Americans seriously need to ask what the fuck the NSA, the CIA, the FBI, Homeland Security, et al are doing, straining petabytes of non-terror-related data for mere-potential leads, while outright rejecting meaningful and investigatable leads that had been handed to them on a silver platter by another government which had already done some work on the matter. Clearly they’re all so enamored of their power to collect all that data, that they can no longer be bothered doing any serious investigation work. They had a chance to have derailed the Boston Marathon bombings before they happened … but chose not to do so.

Lastly, President Obama rather famously stated, “Nobody is listening to your telephone calls” (cached). Well, as CNet reports, this turns out to have been a lie, too (cached). The NSA was, in fact, listening in on phone calls — routinely, without warrants, using a system that had been set up to grant them live access to phone calls at all times, and even to archive those calls.

Lest anyone think I’m singling out Obama, his administration, Democrats, or the Left for criticism over this, I’m not. I’ve been on the record as opposing these measures ever since they became part of American life, with the Patriot Act, passed by a split Congress and signed by President G.W. Bush. The bipartisan and bi-ideological nature of this scandal is only one of hundreds of reasons why I’m a Cynicalist and an anti-ideologue.

Photo credit: PsiCop original graphic based on H.L. Mencken.

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US-FBI-ShadedSealI’ve complained before about pseudohistory in many venues. Most of the time it’s merely annoying, and rarely does it have any serious, direct consequences. But recently, Wired magazine’s Danger Room blog revealed that there’s more than a little pseudohistory lurking deep in the heart of the FBI’s counter-terrorism training program: (WebCite cached article):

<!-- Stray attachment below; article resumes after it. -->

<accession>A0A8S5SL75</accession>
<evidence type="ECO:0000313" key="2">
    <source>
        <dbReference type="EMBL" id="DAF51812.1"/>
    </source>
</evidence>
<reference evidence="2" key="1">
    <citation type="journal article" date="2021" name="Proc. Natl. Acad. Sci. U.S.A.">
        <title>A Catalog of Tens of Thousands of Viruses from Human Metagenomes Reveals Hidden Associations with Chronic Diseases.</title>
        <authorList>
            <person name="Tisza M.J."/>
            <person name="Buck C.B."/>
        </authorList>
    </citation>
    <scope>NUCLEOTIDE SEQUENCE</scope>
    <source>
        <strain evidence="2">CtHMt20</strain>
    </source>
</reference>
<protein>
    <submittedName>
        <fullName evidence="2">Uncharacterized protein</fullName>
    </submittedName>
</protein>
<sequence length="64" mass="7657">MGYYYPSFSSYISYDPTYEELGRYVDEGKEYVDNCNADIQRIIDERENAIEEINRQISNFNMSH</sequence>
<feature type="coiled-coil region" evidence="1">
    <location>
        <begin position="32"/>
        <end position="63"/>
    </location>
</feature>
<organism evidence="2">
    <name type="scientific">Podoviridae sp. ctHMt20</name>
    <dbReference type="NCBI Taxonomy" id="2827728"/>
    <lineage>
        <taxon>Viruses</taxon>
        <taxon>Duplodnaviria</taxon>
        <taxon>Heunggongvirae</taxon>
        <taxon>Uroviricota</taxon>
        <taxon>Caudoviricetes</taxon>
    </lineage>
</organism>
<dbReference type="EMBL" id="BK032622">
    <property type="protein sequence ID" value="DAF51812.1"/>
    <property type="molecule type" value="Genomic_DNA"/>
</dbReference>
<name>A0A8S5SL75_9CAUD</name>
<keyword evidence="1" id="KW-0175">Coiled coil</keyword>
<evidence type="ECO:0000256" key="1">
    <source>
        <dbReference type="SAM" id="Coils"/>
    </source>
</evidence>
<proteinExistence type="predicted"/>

The FBI is teaching its counterterrorism agents that “main stream” [sic] American Muslims are likely to be terrorist sympathizers; that the Prophet Mohammed was a “cult leader”; and that the Islamic practice of giving charity is no more than a “funding mechanism for combat.”

Note that all three of these notions are typical “talking points” which comprise part of the continuous mantra of the Religious Right’s Neocrusade against Islam. More specifically, though:

At the Bureau’s training ground in Quantico, Virginia, agents are shown a chart contending that the more “devout” a Muslim, the more likely he is to be “violent.” Those destructive tendencies cannot be reversed, an FBI instructional presentation adds: “Any war against non-believers is justified” under Muslim law; a “moderating process cannot happen if the Koran continues to be regarded as the unalterable word of Allah.”

These are, of course, completely unlike all those fundamentalist Christians here in the US who claim their Bible is the “unalterable word” of their own Christian God. Got it. Personally I don’t see any real difference between the two, but there must be one, because the FBI’s counter-terrorism trainer, William Gawthrop, says it, so it simply must be the case! Somehow. Some way.